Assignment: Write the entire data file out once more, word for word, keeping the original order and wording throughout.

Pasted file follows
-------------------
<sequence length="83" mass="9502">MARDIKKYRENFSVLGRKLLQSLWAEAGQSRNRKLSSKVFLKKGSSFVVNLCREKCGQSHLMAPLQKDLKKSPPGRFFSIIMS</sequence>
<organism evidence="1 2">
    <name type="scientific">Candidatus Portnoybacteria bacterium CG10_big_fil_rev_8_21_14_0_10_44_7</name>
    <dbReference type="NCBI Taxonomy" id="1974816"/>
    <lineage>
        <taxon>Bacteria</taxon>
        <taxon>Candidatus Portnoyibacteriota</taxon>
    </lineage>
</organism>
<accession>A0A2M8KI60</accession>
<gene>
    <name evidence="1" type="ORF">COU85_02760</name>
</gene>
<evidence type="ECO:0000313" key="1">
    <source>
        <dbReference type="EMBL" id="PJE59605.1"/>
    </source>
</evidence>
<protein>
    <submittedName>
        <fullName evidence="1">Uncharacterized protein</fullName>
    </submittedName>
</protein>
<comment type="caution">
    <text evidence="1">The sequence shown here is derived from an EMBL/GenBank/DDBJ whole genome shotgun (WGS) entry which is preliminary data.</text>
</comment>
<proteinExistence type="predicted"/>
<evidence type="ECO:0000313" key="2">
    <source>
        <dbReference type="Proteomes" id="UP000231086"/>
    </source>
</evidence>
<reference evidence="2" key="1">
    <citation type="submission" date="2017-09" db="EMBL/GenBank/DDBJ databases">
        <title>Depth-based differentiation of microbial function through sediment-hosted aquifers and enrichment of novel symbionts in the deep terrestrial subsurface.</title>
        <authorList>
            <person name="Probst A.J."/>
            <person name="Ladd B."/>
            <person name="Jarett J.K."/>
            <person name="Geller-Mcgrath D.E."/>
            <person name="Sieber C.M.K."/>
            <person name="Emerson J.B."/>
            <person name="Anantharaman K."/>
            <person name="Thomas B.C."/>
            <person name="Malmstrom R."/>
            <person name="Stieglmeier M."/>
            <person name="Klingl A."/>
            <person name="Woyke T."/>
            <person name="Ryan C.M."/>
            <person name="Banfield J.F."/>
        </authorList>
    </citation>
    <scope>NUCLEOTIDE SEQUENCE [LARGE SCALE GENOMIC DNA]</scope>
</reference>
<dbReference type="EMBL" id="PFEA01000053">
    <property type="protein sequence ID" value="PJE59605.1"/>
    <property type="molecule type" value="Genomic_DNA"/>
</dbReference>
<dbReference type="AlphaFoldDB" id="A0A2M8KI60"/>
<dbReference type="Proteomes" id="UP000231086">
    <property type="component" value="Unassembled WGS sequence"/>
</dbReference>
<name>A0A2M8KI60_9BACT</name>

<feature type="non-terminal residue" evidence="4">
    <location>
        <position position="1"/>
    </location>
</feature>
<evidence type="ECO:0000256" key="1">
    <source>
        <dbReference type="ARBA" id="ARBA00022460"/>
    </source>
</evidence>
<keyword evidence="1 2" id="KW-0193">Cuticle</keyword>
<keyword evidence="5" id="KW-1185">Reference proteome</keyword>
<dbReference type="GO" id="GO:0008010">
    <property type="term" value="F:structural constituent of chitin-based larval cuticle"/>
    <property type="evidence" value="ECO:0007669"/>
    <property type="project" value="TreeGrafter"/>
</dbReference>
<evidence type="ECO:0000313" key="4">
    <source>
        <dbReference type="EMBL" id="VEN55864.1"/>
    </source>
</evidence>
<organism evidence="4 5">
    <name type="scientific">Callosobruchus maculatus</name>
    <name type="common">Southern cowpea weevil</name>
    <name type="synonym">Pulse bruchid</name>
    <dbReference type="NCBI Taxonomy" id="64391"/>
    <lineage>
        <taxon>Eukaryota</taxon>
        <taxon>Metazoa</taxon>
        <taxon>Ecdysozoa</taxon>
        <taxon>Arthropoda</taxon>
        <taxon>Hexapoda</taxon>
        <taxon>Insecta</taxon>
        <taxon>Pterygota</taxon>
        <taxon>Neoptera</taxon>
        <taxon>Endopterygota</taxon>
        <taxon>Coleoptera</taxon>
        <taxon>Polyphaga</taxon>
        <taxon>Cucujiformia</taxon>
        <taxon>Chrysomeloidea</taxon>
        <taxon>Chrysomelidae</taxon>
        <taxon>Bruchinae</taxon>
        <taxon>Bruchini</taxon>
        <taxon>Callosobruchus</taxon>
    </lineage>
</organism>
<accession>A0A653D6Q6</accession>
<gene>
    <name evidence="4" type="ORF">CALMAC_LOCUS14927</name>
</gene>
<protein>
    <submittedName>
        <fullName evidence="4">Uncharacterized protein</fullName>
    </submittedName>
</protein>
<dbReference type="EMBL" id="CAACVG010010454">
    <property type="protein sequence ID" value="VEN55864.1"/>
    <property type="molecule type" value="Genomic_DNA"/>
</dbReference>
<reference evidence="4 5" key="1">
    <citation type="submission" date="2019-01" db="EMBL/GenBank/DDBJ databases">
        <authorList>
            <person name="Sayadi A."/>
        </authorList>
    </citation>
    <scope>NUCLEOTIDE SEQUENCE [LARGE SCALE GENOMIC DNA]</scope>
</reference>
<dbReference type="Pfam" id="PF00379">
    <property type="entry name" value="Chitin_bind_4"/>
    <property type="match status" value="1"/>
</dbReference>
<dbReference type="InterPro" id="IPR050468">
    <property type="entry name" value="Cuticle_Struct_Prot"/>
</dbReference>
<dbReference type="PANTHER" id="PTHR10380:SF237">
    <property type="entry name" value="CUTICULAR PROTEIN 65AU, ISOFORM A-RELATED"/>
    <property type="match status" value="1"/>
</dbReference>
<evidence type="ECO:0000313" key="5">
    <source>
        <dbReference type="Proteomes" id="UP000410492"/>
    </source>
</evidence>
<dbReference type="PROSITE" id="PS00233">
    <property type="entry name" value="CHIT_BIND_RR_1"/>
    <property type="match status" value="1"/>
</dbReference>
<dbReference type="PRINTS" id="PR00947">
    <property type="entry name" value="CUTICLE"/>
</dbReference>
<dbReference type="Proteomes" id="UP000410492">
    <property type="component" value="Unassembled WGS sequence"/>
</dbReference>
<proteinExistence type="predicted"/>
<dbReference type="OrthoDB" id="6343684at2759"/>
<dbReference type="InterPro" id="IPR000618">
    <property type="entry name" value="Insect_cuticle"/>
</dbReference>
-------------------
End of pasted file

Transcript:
<sequence length="83" mass="9502">MARDIKKYRENFSVLGRKLLQSLWAEAGQSRNRKLSSKVFLKKGSSFVVNLCREKCGQSHLMAPLQKDLKKSPPGRFFSIIMS</sequence>
<organism evidence="1 2">
    <name type="scientific">Candidatus Portnoybacteria bacterium CG10_big_fil_rev_8_21_14_0_10_44_7</name>
    <dbReference type="NCBI Taxonomy" id="1974816"/>
    <lineage>
        <taxon>Bacteria</taxon>
        <taxon>Candidatus Portnoyibacteriota</taxon>
    </lineage>
</organism>
<accession>A0A2M8KI60</accession>
<gene>
    <name evidence="1" type="ORF">COU85_02760</name>
</gene>
<evidence type="ECO:0000313" key="1">
    <source>
        <dbReference type="EMBL" id="PJE59605.1"/>
    </source>
</evidence>
<protein>
    <submittedName>
        <fullName evidence="1">Uncharacterized protein</fullName>
    </submittedName>
</protein>
<comment type="caution">
    <text evidence="1">The sequence shown here is derived from an EMBL/GenBank/DDBJ whole genome shotgun (WGS) entry which is preliminary data.</text>
</comment>
<proteinExistence type="predicted"/>
<evidence type="ECO:0000313" key="2">
    <source>
        <dbReference type="Proteomes" id="UP000231086"/>
    </source>
</evidence>
<reference evidence="2" key="1">
    <citation type="submission" date="2017-09" db="EMBL/GenBank/DDBJ databases">
        <title>Depth-based differentiation of microbial function through sediment-hosted aquifers and enrichment of novel symbionts in the deep terrestrial subsurface.</title>
        <authorList>
            <person name="Probst A.J."/>
            <person name="Ladd B."/>
            <person name="Jarett J.K."/>
            <person name="Geller-Mcgrath D.E."/>
            <person name="Sieber C.M.K."/>
            <person name="Emerson J.B."/>
            <person name="Anantharaman K."/>
            <person name="Thomas B.C."/>
            <person name="Malmstrom R."/>
            <person name="Stieglmeier M."/>
            <person name="Klingl A."/>
            <person name="Woyke T."/>
            <person name="Ryan C.M."/>
            <person name="Banfield J.F."/>
        </authorList>
    </citation>
    <scope>NUCLEOTIDE SEQUENCE [LARGE SCALE GENOMIC DNA]</scope>
</reference>
<dbReference type="EMBL" id="PFEA01000053">
    <property type="protein sequence ID" value="PJE59605.1"/>
    <property type="molecule type" value="Genomic_DNA"/>
</dbReference>
<dbReference type="AlphaFoldDB" id="A0A2M8KI60"/>
<dbReference type="Proteomes" id="UP000231086">
    <property type="component" value="Unassembled WGS sequence"/>
</dbReference>
<name>A0A2M8KI60_9BACT</name>

<feature type="non-terminal residue" evidence="4">
    <location>
        <position position="1"/>
    </location>
</feature>
<evidence type="ECO:0000256" key="1">
    <source>
        <dbReference type="ARBA" id="ARBA00022460"/>
    </source>
</evidence>
<keyword evidence="1 2" id="KW-0193">Cuticle</keyword>
<keyword evidence="5" id="KW-1185">Reference proteome</keyword>
<dbReference type="GO" id="GO:0008010">
    <property type="term" value="F:structural constituent of chitin-based larval cuticle"/>
    <property type="evidence" value="ECO:0007669"/>
    <property type="project" value="TreeGrafter"/>
</dbReference>
<evidence type="ECO:0000313" key="4">
    <source>
        <dbReference type="EMBL" id="VEN55864.1"/>
    </source>
</evidence>
<organism evidence="4 5">
    <name type="scientific">Callosobruchus maculatus</name>
    <name type="common">Southern cowpea weevil</name>
    <name type="synonym">Pulse bruchid</name>
    <dbReference type="NCBI Taxonomy" id="64391"/>
    <lineage>
        <taxon>Eukaryota</taxon>
        <taxon>Metazoa</taxon>
        <taxon>Ecdysozoa</taxon>
        <taxon>Arthropoda</taxon>
        <taxon>Hexapoda</taxon>
        <taxon>Insecta</taxon>
        <taxon>Pterygota</taxon>
        <taxon>Neoptera</taxon>
        <taxon>Endopterygota</taxon>
        <taxon>Coleoptera</taxon>
        <taxon>Polyphaga</taxon>
        <taxon>Cucujiformia</taxon>
        <taxon>Chrysomeloidea</taxon>
        <taxon>Chrysomelidae</taxon>
        <taxon>Bruchinae</taxon>
        <taxon>Bruchini</taxon>
        <taxon>Callosobruchus</taxon>
    </lineage>
</organism>
<accession>A0A653D6Q6</accession>
<gene>
    <name evidence="4" type="ORF">CALMAC_LOCUS14927</name>
</gene>
<protein>
    <submittedName>
        <fullName evidence="4">Uncharacterized protein</fullName>
    </submittedName>
</protein>
<dbReference type="EMBL" id="CAACVG010010454">
    <property type="protein sequence ID" value="VEN55864.1"/>
    <property type="molecule type" value="Genomic_DNA"/>
</dbReference>
<reference evidence="4 5" key="1">
    <citation type="submission" date="2019-01" db="EMBL/GenBank/DDBJ databases">
        <authorList>
            <person name="Sayadi A."/>
        </authorList>
    </citation>
    <scope>NUCLEOTIDE SEQUENCE [LARGE SCALE GENOMIC DNA]</scope>
</reference>
<dbReference type="Pfam" id="PF00379">
    <property type="entry name" value="Chitin_bind_4"/>
    <property type="match status" value="1"/>
</dbReference>
<dbReference type="InterPro" id="IPR050468">
    <property type="entry name" value="Cuticle_Struct_Prot"/>
</dbReference>
<dbReference type="PANTHER" id="PTHR10380:SF237">
    <property type="entry name" value="CUTICULAR PROTEIN 65AU, ISOFORM A-RELATED"/>
    <property type="match status" value="1"/>
</dbReference>
<evidence type="ECO:0000313" key="5">
    <source>
        <dbReference type="Proteomes" id="UP000410492"/>
    </source>
</evidence>
<dbReference type="PROSITE" id="PS00233">
    <property type="entry name" value="CHIT_BIND_RR_1"/>
    <property type="match status" value="1"/>
</dbReference>
<dbReference type="PRINTS" id="PR00947">
    <property type="entry name" value="CUTICLE"/>
</dbReference>
<dbReference type="Proteomes" id="UP000410492">
    <property type="component" value="Unassembled WGS sequence"/>
</dbReference>
<proteinExistence type="predicted"/>
<dbReference type="OrthoDB" id="6343684at2759"/>
<dbReference type="InterPro" id="IPR000618">
    <property type="entry name" value="Insect_cuticle"/>
</dbReference>